Can it be said that mass appeal actually harms an otherwise quality work of art, then?  Certainly.  Many great works of art stunned and offended audiences because they were innovative and ingenious.  If everyone had accepted the punk rockers, the movement would have been dismantled.  If all the Thomas Kinkaid sort of fans had suddenly found an interest in dadaism, the dadaists would have had to try something else.  If the people who dress unfashionably suddenly donned Gucci and Prada, guess which designers wouldn’t get invited to the next show in Milan.  Can it be said that popularity actually harms art?  Why not, when things like fine art, influential music, and classic literature are continually thrown over for cheap, flash-in-the-pan imitations?  If the people of mediocre taste, values, and education find something irresistible in a certain thing, then the art itself becomes an accomplice.  It’s guilty by association.

This brings us to the final irony, and to me, the funniest.  I’ll let our pop-culture authority close this chapter by elucidating:

“What’s great about this country is that America started the tradition where the richest consumers buy essentially the same things as the poorest.”

-Andy Warhol

The Southern California Motorist

In a more lighthearted vein, I’ve been considering the driving habits of Southern Californians lately.  I’m not going to lie; I’ve been wanting to write on this topic for some time, now, and it appears that the moment is come.  Upon reflection, several possible approaches appeared: I could rant about things that piss me off during my commute; I could teach a sarcastic driving course; I could make fun of the habits of drivers from various different areas; or I could make fun of drivers by stereotyping their choice of automobiles.  The choice has been a difficult one though, so I’m just going to do all four.  OK?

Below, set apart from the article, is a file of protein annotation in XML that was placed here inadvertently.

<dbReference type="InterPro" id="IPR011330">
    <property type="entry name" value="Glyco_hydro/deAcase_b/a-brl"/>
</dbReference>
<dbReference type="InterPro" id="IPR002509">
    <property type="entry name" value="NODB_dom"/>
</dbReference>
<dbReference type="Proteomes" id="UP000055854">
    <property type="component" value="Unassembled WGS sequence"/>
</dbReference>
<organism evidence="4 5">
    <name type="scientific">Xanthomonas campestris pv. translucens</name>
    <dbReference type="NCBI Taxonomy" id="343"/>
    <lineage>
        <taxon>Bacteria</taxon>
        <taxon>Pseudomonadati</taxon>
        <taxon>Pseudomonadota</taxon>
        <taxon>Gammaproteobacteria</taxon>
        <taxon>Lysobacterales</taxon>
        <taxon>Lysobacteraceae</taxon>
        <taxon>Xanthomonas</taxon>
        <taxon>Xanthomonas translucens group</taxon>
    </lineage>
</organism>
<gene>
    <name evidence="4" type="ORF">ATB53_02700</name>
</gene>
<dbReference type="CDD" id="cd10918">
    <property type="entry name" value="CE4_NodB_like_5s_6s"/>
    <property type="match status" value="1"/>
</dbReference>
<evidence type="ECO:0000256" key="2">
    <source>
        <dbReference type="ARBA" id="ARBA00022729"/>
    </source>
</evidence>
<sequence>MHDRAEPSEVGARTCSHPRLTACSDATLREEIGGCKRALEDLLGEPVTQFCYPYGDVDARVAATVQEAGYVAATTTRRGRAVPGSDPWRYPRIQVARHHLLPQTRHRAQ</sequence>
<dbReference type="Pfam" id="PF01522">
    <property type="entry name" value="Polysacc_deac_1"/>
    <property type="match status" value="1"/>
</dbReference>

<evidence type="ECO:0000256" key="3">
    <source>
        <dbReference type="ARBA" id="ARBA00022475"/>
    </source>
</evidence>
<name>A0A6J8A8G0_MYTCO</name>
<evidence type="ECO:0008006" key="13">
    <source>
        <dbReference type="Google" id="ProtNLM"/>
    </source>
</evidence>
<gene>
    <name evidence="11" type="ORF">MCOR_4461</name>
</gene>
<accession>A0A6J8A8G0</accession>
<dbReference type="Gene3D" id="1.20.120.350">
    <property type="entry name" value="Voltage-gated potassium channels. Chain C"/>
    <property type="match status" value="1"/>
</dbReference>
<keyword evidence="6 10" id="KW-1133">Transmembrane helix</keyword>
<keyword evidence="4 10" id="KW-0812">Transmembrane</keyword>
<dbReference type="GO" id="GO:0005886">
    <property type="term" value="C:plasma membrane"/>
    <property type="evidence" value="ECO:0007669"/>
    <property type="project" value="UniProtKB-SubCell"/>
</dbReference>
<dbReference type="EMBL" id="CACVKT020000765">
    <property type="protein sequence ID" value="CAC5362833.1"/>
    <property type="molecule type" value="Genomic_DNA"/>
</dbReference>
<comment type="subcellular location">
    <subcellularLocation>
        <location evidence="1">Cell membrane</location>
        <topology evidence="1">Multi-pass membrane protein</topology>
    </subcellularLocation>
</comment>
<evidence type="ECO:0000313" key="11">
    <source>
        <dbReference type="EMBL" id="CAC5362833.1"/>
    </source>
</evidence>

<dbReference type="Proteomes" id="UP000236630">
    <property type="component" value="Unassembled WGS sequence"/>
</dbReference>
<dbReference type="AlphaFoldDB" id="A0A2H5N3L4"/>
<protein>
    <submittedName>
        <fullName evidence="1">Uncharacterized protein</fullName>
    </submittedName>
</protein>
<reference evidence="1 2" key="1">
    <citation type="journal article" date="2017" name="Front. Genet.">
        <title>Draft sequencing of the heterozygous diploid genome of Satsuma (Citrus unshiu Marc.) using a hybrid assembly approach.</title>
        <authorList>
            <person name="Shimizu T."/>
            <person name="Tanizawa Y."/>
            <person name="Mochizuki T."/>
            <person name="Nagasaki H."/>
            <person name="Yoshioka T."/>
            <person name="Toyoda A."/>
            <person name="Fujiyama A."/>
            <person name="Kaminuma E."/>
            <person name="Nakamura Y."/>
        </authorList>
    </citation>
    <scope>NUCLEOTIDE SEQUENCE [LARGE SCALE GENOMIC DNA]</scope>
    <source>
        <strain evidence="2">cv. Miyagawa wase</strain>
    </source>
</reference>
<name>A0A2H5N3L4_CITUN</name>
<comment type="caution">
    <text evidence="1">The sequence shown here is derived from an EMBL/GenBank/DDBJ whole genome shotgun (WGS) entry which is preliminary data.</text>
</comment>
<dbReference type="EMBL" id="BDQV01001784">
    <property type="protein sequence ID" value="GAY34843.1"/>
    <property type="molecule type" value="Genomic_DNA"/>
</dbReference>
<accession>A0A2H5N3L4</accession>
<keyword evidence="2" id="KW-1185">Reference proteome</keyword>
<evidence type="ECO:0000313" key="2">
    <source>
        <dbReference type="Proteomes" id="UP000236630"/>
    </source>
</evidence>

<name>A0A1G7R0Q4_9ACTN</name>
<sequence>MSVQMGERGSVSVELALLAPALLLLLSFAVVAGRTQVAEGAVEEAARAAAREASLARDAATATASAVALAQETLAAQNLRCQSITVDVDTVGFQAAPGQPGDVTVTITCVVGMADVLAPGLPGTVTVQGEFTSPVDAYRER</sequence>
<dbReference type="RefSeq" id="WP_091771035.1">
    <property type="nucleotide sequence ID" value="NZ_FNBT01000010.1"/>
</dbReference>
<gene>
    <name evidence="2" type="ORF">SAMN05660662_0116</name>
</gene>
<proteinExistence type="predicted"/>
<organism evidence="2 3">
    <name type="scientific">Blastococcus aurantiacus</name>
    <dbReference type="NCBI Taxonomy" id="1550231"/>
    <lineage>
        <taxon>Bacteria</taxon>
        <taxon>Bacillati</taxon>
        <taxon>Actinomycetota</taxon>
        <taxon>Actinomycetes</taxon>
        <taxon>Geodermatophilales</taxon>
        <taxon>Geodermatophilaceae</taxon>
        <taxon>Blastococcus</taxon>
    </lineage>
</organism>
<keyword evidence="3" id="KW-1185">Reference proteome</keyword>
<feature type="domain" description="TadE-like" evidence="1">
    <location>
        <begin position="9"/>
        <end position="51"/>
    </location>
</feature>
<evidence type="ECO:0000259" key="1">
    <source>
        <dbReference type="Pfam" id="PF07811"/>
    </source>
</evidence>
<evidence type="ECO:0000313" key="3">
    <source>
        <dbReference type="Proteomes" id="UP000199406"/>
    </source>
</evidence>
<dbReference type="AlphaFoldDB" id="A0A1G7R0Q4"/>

So let’s go!  Walk around your vehicle and perform your five-point safety inspection, being sure to check tires for proper inflation, lights for functionality, and the ground for any suspicious puddles of leaked fluid.  Adjust your mirrors, seat, head restraint and steering wheel angle (if applicable), buckle and adjust your seat belt, engage the clutch and brake, and finally, turn your ignition key to start the motor.  E-brake off!  First gear!  Lightly off the clutch and hard on the accelerator, and don’t forget to make that left turn in Albuquerque.

The Average Jane or Joe

The Average Janes and Joes of Southern California drive to familiar places daily and know their roadways.  As a rule, they break posted speed limits by approximately 10 MPH and eye out-of-state plates with contempt.  They usually carry no more than two passengers at a given time (often children) and limit their choice of bumper adornments to one icon or sticker, much like local police cruisers, except that adornments on civilian autos are typically religious or political in nature.